Printers, Newspapers and Magazine Jobs

Increasingly, jobs that have to do with print are being reduced to compensate for a lack of readership. Many Millennials choose to get their information online. Some of these jobs include publishing, newspaper and magazine reporting and editing, layouts, and photography, and workers who put the papers and magazines out. Printed versions of newspapers and magazines cannot compete with the timeliness of online information. While some of these jobs are being moved online, and there will continue to be work in online media, the age of newspapers and magazines is coming to an end.

Sports Referees and Umpires

Sports Referees and Umpires

Sports referees and umpires have been resoundingly booed and hated for more than 100 years, based on the fans’ versions of their calls. But, now, it appears that the need for referees for games may be decreasing because of an increase in technology. FIFA is looking at a piece of technology called VAR (Video Assistant Referee) to see if it can be adapted for use in its matches and tournaments. It is already being used in some of the top leagues in Europe. Some technology assistance for officials is also being used in WTA and ATP tennis. Other sports, such as cricket and rugby, already use technology to make decisions in real-time during matches. It would appear that it is only a matter of time before the NFL, MLB, NBA, and NHL – all the major American leagues — will also be incorporating technology and reducing the number of referees over the next 10 years.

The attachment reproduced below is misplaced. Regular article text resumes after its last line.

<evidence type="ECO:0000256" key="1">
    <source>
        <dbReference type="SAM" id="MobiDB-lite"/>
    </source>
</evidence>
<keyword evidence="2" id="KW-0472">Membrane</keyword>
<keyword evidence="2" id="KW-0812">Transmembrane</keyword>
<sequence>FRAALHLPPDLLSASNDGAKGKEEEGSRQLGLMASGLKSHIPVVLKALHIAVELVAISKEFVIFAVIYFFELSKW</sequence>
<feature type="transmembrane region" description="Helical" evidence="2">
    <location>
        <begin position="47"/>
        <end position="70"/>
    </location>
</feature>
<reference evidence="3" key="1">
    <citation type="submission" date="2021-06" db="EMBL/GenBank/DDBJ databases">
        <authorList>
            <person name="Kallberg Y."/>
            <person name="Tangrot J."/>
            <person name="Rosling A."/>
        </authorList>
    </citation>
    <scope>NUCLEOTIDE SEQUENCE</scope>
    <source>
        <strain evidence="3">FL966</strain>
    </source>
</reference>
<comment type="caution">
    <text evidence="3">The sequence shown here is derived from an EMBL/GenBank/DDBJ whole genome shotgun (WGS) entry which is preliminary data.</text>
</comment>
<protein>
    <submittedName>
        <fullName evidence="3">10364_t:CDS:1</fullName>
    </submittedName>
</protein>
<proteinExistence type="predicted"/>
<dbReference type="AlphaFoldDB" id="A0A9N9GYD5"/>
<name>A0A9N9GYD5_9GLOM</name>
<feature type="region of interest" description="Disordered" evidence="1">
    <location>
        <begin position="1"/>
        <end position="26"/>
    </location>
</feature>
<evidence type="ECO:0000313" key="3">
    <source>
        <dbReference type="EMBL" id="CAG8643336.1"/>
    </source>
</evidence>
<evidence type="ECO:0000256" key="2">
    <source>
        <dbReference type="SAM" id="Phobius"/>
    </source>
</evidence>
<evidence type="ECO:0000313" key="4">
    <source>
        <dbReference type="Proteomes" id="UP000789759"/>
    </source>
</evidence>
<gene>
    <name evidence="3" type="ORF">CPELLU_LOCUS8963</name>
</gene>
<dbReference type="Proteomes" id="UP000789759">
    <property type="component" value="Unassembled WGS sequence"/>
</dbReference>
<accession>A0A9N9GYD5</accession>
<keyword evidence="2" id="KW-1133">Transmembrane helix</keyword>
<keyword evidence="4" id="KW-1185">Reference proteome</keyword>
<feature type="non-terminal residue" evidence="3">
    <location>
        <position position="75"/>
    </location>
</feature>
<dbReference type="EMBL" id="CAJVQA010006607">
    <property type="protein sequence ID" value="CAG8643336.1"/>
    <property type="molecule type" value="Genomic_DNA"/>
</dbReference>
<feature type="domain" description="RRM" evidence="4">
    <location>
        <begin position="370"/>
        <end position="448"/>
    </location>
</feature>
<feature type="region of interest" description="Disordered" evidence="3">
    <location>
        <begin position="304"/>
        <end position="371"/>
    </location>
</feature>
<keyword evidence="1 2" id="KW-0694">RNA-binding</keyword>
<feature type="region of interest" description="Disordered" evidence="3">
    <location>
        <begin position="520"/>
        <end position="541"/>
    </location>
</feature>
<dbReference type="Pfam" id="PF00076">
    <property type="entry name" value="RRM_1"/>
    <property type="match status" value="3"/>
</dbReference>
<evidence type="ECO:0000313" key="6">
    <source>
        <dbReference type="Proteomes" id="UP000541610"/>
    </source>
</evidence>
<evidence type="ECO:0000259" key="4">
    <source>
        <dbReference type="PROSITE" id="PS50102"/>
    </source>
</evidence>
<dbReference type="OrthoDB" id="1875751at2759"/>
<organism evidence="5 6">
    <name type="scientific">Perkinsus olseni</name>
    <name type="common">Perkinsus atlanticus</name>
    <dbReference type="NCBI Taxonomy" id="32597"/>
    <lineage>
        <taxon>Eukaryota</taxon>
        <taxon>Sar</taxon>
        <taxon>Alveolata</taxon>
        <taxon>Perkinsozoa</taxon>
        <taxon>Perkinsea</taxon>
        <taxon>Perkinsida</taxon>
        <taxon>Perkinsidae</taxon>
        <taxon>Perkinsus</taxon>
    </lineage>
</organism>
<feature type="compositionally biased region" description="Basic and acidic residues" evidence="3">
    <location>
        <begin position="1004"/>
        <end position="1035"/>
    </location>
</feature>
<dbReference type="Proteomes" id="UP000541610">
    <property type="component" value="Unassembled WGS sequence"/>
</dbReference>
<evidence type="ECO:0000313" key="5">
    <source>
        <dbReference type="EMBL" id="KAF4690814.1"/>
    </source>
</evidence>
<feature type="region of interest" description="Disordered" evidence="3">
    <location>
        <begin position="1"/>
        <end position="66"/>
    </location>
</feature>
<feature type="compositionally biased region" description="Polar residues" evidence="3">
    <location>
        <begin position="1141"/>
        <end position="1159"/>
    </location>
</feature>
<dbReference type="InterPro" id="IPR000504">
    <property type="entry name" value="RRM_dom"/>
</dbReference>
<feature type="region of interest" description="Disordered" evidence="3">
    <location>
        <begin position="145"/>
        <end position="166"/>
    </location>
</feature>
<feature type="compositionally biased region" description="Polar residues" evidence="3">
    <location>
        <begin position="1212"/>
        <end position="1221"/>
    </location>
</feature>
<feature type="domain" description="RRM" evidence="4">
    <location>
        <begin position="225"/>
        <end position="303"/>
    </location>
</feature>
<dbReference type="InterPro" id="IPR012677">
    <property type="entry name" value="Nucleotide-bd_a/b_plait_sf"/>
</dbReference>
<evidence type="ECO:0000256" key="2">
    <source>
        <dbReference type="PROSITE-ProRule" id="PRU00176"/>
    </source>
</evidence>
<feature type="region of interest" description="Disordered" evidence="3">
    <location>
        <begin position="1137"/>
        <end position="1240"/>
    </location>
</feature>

Pilots

Pilots